Yes, you read the title correctly — this post is about that monster of today’s headlines, the Common Core State Standards being implemented in schools across the country. Or rather, it’s not about the standards … but about the wild and wonderful opportunity those standards are creating for mysteries geared to “young adults” (YA) and the adventurous adults who also read (and write) this genre.
Forget about things like testing and accountability. Think about classrooms full of readers instead. And teachers. To me, the Common Core State Standards — okay with you if I just say “the Common Core”? — good — the Common Core says, by the time teens leave high school, they’ll be able to read like adults. That is, like adept adult readers. They’ll be able to pick up a mystery by Agatha Christie or Henning Mankell or Janet Evanovich or Craig Johnson (Longmire!) and follow the plot, savor the characters, plunge into the setting and the issues or the humor or the wordplay, with the rest of us.
And that means, we who write YA mysteries are invited to lead our readers into ever more interesting and exciting books. Naturally, that’s about plot twists and story arc and all that good stuff — and it starts with words. Consider this list of “mystery genre vocabulary”:
alibi – an excuse that an accused person uses to show that he/she was somewhere else than at the scene of the crime
breakthrough – an advance or discovery that helps solve a crime
clue – a fact or object that helps to solve mysteries
crime – an act committed in violation of the law
deduce- to infer by logical reasoning
detective – a person who investigates crimes and gathers information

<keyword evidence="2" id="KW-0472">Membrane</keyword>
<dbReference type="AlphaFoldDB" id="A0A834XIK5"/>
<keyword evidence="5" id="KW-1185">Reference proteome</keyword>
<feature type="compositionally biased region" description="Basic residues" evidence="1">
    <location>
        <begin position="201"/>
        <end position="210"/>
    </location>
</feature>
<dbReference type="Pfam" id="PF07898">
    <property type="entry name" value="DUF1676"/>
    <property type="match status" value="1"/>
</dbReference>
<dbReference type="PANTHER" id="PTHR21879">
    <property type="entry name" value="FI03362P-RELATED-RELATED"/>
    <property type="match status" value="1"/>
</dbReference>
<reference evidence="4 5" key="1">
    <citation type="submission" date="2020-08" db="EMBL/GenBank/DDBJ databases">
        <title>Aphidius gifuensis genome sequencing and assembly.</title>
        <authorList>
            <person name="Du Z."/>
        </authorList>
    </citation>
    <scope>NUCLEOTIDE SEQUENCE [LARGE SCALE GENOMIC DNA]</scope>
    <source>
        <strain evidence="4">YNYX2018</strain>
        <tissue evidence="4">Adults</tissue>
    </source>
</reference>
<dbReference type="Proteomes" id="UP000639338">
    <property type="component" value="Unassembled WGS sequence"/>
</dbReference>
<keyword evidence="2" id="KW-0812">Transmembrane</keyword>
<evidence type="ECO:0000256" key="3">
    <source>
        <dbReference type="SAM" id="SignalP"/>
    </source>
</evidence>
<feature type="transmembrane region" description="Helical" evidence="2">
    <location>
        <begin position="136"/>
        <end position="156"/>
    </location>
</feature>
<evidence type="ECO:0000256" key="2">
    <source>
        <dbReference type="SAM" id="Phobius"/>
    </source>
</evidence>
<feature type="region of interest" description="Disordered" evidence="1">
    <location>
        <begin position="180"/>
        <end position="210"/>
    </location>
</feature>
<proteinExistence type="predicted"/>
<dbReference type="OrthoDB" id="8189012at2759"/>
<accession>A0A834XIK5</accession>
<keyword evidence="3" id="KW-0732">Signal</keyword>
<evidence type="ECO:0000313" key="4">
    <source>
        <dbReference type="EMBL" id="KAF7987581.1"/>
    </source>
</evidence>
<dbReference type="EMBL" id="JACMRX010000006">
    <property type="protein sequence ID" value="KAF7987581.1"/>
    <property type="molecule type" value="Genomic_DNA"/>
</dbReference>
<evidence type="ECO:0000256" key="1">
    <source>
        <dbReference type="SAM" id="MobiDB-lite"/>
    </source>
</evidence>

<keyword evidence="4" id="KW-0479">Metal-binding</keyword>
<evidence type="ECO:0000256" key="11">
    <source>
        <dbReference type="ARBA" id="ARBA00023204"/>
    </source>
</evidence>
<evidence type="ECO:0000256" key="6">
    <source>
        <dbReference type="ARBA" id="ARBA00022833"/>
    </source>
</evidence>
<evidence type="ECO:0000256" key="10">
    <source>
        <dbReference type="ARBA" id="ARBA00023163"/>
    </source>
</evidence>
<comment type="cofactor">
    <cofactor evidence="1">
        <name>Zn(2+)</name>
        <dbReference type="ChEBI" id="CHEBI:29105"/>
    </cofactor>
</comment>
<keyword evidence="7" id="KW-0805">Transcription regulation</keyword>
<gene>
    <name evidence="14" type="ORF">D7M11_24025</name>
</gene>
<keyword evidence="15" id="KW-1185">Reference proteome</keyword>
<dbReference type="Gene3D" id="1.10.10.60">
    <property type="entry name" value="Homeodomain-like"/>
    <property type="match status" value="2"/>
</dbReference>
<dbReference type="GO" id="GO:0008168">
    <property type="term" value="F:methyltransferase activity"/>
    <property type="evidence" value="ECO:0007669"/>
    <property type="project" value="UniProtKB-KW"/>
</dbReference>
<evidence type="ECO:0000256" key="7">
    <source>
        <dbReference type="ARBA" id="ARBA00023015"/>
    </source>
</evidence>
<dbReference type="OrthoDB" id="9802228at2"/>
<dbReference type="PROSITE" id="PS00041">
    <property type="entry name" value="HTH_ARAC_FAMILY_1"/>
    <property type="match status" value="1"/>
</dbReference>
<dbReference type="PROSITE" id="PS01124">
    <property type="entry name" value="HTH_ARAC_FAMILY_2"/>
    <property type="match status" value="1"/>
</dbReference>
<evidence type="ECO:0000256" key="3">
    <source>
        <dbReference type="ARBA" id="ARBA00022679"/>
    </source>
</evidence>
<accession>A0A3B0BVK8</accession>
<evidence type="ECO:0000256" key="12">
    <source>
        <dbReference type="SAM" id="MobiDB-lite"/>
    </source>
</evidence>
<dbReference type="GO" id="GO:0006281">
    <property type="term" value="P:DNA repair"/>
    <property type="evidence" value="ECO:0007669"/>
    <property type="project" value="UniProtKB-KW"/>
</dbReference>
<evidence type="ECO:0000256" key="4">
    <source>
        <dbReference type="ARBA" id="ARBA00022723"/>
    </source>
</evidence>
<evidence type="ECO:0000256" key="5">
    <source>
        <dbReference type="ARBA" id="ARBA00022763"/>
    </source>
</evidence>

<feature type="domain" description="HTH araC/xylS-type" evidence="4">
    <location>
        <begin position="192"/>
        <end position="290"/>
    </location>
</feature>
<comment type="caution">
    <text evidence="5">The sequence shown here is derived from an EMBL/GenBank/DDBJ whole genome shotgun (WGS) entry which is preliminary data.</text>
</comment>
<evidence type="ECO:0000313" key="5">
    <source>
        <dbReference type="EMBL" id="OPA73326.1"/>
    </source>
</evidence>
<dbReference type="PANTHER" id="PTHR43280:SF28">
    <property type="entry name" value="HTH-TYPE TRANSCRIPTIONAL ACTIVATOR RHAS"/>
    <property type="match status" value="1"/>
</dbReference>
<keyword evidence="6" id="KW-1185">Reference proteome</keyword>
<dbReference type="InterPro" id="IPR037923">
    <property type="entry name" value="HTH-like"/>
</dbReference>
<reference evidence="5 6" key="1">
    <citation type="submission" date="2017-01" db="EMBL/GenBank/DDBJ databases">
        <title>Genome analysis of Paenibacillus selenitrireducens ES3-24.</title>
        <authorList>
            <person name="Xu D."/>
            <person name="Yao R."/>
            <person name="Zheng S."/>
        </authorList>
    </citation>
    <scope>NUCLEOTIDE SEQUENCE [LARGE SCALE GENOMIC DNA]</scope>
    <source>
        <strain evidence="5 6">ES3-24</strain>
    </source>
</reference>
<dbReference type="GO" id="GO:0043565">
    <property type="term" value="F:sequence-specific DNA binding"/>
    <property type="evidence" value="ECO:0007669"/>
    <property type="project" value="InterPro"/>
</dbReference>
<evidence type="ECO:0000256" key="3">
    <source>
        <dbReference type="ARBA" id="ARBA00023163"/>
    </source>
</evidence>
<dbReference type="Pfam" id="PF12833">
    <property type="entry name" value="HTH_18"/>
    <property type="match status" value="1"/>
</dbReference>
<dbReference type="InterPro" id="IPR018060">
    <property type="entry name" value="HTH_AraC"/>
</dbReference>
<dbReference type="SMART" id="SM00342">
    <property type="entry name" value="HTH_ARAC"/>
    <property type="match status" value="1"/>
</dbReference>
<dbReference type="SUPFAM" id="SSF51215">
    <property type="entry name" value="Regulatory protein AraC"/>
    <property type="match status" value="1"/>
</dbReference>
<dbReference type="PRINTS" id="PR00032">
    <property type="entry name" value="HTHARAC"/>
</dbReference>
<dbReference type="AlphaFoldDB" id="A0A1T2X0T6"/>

evidence – something, such as a witness statement or
object that is used as proof in a crime
hunch – a guess or feeling not based on known facts
motive – an inner drive that causes a person to do something or act in a certain way
mystery – something that is secret and unknown
plot – the arrangement of incidents in a story
purloin – to steal or filch
red herring – something that is used to divert attention from the basic issue
setting – the time, place, environment and surrounding circumstances of a story
sleuth – another name for a detective
suspect – a person who is suspected of a crime
victim – someone who is harmed or suffers some loss
witness – someone who saw or can give a firsthand account of something
Plus, the Common Core invites us to deepen our mysteries with “rich vocabulary” like inhale, stroll, caress, probe — words that move away from the simplistic, into detailed depictions. Sign me up! This sounds like fun, and a good adventure.
For more on the topic of “rich vocabulary” and writing, visit http://bethkanell.blogspot.com — it’s definitely on my mind this week!